One of my more popular posts is “The Wheels on the Bus Are Flat: The Top 10 Most Annoying Children’s Songs.” The title is self-explanatory, really. Let’s face it – singing some of these dreary “ditties” makes one wonder what types of sick minds and lifestyles existed in previous times (let’s remember the old woman who lived in a shoe). From the story of “Three Blind Mice” who were clearly targets of a cold-hearted, psychopathic farmer’s wife, to “Baa Baa Black Sheep” that evokes disturbing imagery of the antebellum south, many children’s songs are a worrisome lot, at best.
Of course the Top 10 tunes that were noted in the previous post were just the tip of the iceberg as many of us parents are mired in sing-song lunacy numerous times daily. Junior can’t sleep? Sing him “Rock-a-Bye Baby,” a song about delinquent parents who think it’s perfectly fine to precariously perch their baby on a treetop. Want to cheer up your child? Sing her “You Are My Sunshine,” which appears to be a desperate plea from a person who is being cheated on by their true love. Still the cheater is the “sunshine” of the singer’s life who would be taken back in an instant. Go figure.
These are just some examples of the questionable songs we all willingly sing to and with our kids with little afterthought. Let’s reconsider and address some of the more popular yet inane children’s songs that are likely on the daily musical roster, shall we?
1) The More We Get Together – “Your friends are my friends and my friends are your friends.” Is it just me or do others see the underlying stalker qualities mentioned here as well as potential for possessiveness, jealousy and otherwise unappealing behavior from a supposed “friend?”
2) This Old Man – I’ve always wondered why the main protagonist here is playing some weird game called “knick-knack” on various parts of my body and clothing. First he plays “one” on my thumb, then “two” on my shoe and so on. To make matters worse, he continues on to do some kind of thing called “paddy-whack” (which doesn’t sound remotely appealing and does sound kind of perverted), then ends the festivities by “rolling home.” Need I say more?
3) If You’re Happy And You Know It – Clapping your hands, stomping your feet and shouting “Hurray!” when you’re happy will cause others to give you the side-eye. Doing “all three” in succession as the song suggests may make you appear certifiable.
4) Shortnin’ Bread – Where do I start with this one?? If I called a doctor about my three children who were all sick with one near death, and he told me to give said children a concoction of what amounts to lard, flour. water and not much else, I’d be calling the authorities, stat. As well “mama’s little baby loves shortnin’ bread” apparently quite a bit, judging by the song. Perhaps this diet of high-fat and low nutrition could be a reason for being deathly ill, as the song goes. Just sayin’.
5) The Farmer in the Dell – The farmer takes a wife. The wife takes a child. The child takes a nurse. The cheese stands alone. Is this fair?
6) On Top Of Spaghetti – You really have to question the efficacy of wanting to eat a meatball that was violently thrust out of the door by a torrential sneeze (eeew!), only to have the same meatball end up in a ball of mush under a bush. Does this sound appetizing to you?
7) Do Your Ears Hang Low? – If one’s ears were hanging so low that they could be tied in knots and bows, not to mention be thrown over one’s shoulders, I would think that this would be cause for alarm. What is surprising about this song is that the questions that it poses are done so with such banality that it appears that this odd medical condition must be somewhat normal in certain populations. This fact is disturbing in and of itself.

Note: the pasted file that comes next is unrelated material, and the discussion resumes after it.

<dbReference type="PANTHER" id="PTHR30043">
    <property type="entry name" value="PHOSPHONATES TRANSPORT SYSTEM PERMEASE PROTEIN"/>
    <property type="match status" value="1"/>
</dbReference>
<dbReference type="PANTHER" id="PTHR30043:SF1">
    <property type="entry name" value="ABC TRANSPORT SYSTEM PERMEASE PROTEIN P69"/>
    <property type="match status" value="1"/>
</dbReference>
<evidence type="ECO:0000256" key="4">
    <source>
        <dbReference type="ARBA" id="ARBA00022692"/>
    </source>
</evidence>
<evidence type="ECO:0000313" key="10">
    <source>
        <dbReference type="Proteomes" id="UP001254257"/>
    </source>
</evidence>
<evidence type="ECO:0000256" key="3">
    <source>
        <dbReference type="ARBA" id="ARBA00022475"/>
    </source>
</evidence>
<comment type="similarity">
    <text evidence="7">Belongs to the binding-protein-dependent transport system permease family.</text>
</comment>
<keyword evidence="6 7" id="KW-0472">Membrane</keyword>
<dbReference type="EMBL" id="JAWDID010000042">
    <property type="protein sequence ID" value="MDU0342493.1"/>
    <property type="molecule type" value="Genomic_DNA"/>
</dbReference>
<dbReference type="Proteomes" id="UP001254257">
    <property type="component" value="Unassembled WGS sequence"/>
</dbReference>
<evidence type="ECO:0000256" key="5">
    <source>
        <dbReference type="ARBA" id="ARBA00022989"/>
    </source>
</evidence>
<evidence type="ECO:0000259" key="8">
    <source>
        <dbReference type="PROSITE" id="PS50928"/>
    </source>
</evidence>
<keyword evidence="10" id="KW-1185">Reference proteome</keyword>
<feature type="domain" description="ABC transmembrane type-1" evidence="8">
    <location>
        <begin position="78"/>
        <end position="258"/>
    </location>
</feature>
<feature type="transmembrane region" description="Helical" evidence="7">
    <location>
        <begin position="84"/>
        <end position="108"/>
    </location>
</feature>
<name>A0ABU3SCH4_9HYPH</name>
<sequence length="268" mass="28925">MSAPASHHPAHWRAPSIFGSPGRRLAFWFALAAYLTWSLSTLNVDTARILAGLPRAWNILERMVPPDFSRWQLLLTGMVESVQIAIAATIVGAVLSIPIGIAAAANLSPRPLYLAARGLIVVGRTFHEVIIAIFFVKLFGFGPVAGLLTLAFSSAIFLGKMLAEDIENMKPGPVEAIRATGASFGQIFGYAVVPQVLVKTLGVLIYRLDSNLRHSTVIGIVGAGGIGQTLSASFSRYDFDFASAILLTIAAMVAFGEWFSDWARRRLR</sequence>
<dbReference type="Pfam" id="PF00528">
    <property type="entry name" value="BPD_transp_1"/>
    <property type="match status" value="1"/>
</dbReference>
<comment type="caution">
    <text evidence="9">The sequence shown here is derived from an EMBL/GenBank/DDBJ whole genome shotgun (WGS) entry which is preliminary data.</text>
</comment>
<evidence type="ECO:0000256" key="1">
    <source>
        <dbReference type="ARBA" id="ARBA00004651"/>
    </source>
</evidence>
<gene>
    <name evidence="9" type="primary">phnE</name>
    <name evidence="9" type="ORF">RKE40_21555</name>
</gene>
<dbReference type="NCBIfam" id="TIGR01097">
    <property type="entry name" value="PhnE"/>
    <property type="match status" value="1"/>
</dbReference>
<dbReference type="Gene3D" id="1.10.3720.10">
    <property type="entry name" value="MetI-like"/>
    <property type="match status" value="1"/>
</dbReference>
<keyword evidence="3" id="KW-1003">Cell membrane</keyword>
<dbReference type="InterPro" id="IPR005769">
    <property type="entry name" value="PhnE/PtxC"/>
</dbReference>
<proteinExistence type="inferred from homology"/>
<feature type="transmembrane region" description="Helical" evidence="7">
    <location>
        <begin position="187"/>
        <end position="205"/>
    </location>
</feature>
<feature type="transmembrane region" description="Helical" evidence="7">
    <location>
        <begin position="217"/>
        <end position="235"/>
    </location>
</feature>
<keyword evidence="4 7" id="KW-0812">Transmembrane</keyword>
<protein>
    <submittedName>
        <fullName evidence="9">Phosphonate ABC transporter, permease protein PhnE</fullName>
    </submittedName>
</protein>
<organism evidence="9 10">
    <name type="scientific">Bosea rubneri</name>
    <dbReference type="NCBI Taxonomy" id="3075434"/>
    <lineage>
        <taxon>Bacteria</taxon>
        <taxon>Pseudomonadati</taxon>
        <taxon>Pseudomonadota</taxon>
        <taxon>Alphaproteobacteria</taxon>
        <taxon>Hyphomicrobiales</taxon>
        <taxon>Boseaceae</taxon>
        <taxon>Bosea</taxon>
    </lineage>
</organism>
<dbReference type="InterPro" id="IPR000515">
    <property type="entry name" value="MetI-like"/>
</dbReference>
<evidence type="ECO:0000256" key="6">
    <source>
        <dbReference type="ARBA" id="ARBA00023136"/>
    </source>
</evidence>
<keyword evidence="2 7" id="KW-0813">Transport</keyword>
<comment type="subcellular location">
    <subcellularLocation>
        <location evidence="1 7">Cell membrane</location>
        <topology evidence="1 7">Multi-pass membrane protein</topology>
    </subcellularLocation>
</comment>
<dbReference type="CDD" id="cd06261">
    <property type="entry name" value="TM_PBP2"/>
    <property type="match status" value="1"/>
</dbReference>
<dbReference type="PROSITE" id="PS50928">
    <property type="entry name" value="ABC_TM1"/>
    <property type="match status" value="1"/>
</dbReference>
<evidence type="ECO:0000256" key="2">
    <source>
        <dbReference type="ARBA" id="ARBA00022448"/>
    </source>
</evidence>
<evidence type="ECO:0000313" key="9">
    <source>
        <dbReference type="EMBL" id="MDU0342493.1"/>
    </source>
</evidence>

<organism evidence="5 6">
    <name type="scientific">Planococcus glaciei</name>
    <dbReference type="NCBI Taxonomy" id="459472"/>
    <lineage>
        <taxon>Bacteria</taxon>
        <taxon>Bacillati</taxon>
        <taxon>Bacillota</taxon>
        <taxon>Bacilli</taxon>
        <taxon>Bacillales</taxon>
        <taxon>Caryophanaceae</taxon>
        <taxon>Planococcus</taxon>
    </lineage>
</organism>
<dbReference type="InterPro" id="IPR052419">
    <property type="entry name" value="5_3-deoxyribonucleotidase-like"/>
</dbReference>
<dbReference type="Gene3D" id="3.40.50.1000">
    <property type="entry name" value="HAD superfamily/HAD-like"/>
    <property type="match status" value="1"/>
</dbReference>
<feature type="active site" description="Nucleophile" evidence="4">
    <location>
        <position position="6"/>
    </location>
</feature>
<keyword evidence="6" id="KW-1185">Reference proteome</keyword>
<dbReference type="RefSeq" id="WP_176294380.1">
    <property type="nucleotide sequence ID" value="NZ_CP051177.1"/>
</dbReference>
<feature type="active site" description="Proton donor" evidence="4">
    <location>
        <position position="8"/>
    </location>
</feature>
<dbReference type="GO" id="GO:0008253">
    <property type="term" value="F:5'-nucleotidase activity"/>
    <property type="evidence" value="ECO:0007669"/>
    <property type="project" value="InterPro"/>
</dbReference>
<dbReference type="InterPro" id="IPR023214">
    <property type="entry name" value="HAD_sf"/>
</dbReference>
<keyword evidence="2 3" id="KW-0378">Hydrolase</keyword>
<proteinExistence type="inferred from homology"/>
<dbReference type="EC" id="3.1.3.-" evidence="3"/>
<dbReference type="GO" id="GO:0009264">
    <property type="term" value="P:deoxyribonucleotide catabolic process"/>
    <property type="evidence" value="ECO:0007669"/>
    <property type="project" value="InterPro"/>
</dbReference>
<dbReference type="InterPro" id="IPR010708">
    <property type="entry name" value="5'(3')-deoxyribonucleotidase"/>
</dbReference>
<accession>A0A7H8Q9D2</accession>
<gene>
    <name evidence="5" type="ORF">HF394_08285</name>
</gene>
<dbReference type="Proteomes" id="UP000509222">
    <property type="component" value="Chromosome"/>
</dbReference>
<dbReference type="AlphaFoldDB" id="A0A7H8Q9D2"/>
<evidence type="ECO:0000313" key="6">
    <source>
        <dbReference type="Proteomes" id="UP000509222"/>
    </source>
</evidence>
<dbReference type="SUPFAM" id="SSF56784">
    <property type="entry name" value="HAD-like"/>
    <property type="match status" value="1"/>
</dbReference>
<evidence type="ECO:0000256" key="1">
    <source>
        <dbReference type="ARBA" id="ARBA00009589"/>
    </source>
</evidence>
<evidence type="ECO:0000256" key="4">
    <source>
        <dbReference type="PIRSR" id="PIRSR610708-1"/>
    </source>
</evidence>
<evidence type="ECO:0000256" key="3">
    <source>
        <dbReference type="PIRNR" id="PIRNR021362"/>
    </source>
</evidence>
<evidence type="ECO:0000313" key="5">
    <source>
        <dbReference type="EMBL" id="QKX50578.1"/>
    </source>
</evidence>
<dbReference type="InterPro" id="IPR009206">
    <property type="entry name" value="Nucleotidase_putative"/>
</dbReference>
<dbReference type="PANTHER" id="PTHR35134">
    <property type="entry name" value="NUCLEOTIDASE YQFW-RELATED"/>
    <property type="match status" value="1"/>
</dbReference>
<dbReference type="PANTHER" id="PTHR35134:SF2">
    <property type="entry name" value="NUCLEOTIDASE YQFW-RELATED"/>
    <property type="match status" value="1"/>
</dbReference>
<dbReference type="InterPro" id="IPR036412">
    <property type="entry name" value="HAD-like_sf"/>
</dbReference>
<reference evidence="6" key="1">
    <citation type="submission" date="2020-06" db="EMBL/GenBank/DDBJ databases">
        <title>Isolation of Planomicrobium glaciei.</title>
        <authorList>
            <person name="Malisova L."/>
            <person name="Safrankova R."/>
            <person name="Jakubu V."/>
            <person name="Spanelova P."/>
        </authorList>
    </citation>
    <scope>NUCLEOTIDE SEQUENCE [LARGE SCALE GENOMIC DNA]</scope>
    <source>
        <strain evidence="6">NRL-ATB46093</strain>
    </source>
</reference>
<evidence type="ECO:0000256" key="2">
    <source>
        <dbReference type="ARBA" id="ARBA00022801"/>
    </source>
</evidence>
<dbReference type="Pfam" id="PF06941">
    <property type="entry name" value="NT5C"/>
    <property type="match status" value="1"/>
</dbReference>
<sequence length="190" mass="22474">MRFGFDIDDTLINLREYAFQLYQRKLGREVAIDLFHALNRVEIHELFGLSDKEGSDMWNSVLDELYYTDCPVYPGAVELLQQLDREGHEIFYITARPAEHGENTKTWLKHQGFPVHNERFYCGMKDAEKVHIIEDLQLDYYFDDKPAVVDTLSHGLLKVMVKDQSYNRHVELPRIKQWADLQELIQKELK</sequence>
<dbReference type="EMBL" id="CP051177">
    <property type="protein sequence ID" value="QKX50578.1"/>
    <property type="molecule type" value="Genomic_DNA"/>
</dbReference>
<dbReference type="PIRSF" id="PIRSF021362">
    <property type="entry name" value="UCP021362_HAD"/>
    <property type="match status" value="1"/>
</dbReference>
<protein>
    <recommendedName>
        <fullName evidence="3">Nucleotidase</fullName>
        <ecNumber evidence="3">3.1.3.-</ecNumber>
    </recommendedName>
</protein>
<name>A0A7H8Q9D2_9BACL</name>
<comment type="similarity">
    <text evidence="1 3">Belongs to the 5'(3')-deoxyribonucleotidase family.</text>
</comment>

8) The Hokey Pokey – What is the purpose of putting your left foot in, then your left foot out, then your left foot in then shaking it all about? Why follow this action with the right foot, left hand, right hand, backside, head and other body parts? Does anyone see the inherent futility behind these actions? And what if the Hokey Pokey really is what it’s all about? Then what?
9) Here We Go Looby-Loo – Is it really prudent to sing your kids a song that appears to be an ode to a night out on a bender?? Sounds to me like whomever wrote this tune sure knows how to tie one on! The first clue is the fact that “all on a Saturday night” is the repeated phrase and it goes downhill from there. This dude is putting his right hand, left foot and right hip in places that we’re not really sure and the dude is shake, shake, shaking them like there’s no tomorrow (see item number 8: The Hokey Pokey).
10) Hush Little Baby (Mama’s Gonna Buy You a Mockingbird) – The parent of this baby is trying to bribe the child. Now this is not a problem in and of itself, after all, don’t we all bribe our kids at times? No, my concern is about the types of items of which this mom is trying to bribe her little one. To wit: a mockingbird, a diamond ring, a looking glass, a billy goat, a dog named Rover and a horse and cart. Not only are these items highly inappropriate for most babies (those under the age of three can rarely discern between a true diamond and a cubic zirconium), but extremely difficult to procure in many instances. Billy goats and horses and carts aren’t easily found, particularly if you live in an urban setting.
So as you can see, there are clearly issues with yet more children’s songs. What’s the solution? I don’t know; The Wiggles may offer some distraction from these “tried and true” themes though their songs are not altogether out of the running (Fruit Salad is not always “yummy yummy,” you know). What’s a parent to do? I guess we’ll have to continue singing along with the kiddies, our teeth clenched in irritation about the lunacy of some of these songs. Either that or get earplugs and fake it till you make it.
Image courtesy of http://www.newyorkpizzapalace.com